For just the third time in the 50-year Super Bowl era, the defending champions will begin next season with a quarterback who had nothing to do with winning the title. And as strong as the Denver Broncos are on defense, there is little reason to believe this change will work out any better for them than it did for the previous two teams.
In other words, if you are betting on a Broncos repeat, save your money.
At the moment, the only quarterbacks on the Denver roster are Mark Sanchez, whose career has been on a fairly steady downward trend since he got to AFC championship games his first two seasons with the Jets, and Trevor Siemian, who had a decent career at Northwestern which, you might have heard, is not known as the cradle of quarterbacks.
Of course, Denver still could find another quarterback, maybe someone like the 49ers' Colin Kaepernick, and in many ways he would be a perfect fit for the Broncos if he could again play like he did a few years ago. With a quarterback like that, Denver could spread the field and play its run, run, run game because he would be a big part of it.
No matter who they wind up with, however, the 2016 Broncos will join the 1999 Broncos and the 2001 Baltimore Ravens as the only champions in a half-century to start their title defense with a new quarterback.
Just like now, Denver lost its starter following back-to-back Super Bowl victories in 1997 and 1998 when John Elway retired. At the time, it was thought that Bubby Brister, who who won all four of his starts as a backup in Elway's last season and had been an on-and-off starter for years in Pittsburgh, would inherit the starting quarterback job.
Instead, coach Mike Shanahan chose Brian Griese, who as a rookie the previous season had thrown exactly three passes. Griese looked good in exhibition games, but struggled right from the start in the regular season. Once running back Terrell Davis, the linchpin of the offense, suffered a major injury four games into the season, the Broncos were dead.
Denver finished 6-10 that season, reached the playoffs only once in the ensuing three years, and did not win another playoff game for six more years. Denver did not reach another Super Bowl until after both Shanahan and his successor, Josh McDaniels, had been fired, and the Broncos had finished their flirtation with starting quarterbacks Jake Plummer, Jay Cutler, Kyle Orton and Tim Tebow before Elway signed Peyton Manning for the 2012 season.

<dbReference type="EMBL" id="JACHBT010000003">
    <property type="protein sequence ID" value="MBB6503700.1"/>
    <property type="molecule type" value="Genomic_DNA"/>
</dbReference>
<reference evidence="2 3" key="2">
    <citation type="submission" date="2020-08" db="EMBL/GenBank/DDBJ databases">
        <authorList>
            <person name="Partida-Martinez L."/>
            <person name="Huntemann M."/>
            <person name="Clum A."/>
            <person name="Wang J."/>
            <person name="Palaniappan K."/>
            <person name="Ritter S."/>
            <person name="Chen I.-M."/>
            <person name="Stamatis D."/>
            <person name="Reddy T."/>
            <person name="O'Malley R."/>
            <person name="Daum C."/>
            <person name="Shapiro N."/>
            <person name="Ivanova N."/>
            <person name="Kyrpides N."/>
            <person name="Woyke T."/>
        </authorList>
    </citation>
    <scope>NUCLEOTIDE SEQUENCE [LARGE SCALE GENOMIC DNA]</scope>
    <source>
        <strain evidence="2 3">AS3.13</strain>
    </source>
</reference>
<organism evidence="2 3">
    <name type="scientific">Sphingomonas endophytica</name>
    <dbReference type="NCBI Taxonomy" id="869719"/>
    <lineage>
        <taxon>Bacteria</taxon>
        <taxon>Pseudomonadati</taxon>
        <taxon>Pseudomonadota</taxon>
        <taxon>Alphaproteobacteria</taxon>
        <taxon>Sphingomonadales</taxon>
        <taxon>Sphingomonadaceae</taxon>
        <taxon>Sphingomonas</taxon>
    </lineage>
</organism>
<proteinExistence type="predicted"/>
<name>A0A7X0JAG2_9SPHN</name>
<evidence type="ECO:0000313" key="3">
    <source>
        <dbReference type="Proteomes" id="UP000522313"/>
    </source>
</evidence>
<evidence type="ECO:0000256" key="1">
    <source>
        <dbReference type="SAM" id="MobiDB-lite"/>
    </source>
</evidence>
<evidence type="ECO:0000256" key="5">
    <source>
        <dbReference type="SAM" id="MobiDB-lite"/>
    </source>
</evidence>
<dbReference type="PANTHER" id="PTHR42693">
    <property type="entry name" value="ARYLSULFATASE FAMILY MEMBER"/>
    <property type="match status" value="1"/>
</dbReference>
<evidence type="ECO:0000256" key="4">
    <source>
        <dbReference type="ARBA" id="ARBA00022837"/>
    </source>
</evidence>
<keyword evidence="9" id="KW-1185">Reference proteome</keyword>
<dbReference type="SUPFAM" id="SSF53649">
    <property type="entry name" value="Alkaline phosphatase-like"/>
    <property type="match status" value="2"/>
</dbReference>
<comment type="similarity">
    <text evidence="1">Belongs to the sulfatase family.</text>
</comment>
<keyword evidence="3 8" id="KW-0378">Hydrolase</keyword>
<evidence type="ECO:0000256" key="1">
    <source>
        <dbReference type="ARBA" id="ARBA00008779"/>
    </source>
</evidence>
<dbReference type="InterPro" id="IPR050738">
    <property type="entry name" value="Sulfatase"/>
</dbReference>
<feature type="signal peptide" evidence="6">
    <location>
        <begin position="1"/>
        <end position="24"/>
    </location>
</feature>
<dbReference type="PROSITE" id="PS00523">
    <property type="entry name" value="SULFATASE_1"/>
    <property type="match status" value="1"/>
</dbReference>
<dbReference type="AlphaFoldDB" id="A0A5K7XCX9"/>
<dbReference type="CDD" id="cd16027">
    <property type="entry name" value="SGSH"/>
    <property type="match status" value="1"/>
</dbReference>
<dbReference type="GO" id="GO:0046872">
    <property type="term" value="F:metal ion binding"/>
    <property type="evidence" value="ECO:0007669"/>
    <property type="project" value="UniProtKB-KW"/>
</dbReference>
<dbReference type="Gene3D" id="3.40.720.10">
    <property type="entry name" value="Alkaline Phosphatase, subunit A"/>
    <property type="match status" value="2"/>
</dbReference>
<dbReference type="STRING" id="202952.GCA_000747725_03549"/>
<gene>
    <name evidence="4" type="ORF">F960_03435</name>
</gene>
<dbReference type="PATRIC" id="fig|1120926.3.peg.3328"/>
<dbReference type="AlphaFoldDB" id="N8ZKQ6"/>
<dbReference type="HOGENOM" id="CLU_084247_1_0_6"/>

Baltimore's 2001 situation might be a more apt comparison to the current Broncos because the Ravens, in 2000, won the Super Bowl on the back of their defense, just like Denver.
The Super Bowl-winning QB was Trent Dilfer, who perfectly fits the term, "journeyman." Baltimore chose not to resign him, instead plunging into the free agent market to give Elvis Grbac a five-year, $30 million contract.
Grbac played one middling season for the Ravens and, after they lost in the divisional playoffs, he retired at age 31. It was seven years before Baltimore won another playoff game.
Which brings us back to Denver.
Manning had become a latter-day version of Dilfer, a game manager, and you can argue that Denver won the title in spite of him, pointing to the run-run-run offense the Broncos used in the fourth quarter even though that gave them no chance of first downs or running out the clock. And you would largely be correct. But Manning at least gave the Broncos the aura of a quarterback who could - possibly - help out his defense if he had to. Now, the Broncos quarterbacks - Sanchez and Siemian - don't give off the same vibes.
All we know for sure about the current Broncos is that their management had no faith in a quarterback who started seven games last year, winning five, including one against New England. That would be Brock Osweiler, and Kubiak can talk all we wants about how he "believed in'' Osweiler and how he "think(s) the world of Brock," but letting him leave in free agency shows what the Broncos really thought of Osweiler.
For what it's worth, Sanchez has at least experienced playoff success.
He helped the New York Jets reach two AFC championship games in his first two seasons in the NFL, but he also has a career passer rating of 74.3 and has thrown only two more touchdown passes than interceptions.
It's not exactly a resume that inspires confidence, even among teammates. Safety T.J. Ward probably spoke for a lot of Broncos earlier this week during an appearance on the NFL Network when he said, ?"We got to find someone back there."
--Ira Miller is an award-winning sportswriter who has covered the National Football League for more than four decades and is a member of the Pro Football Hall of Fame Selection Committee. He is a national columnist for The Sports Xchange.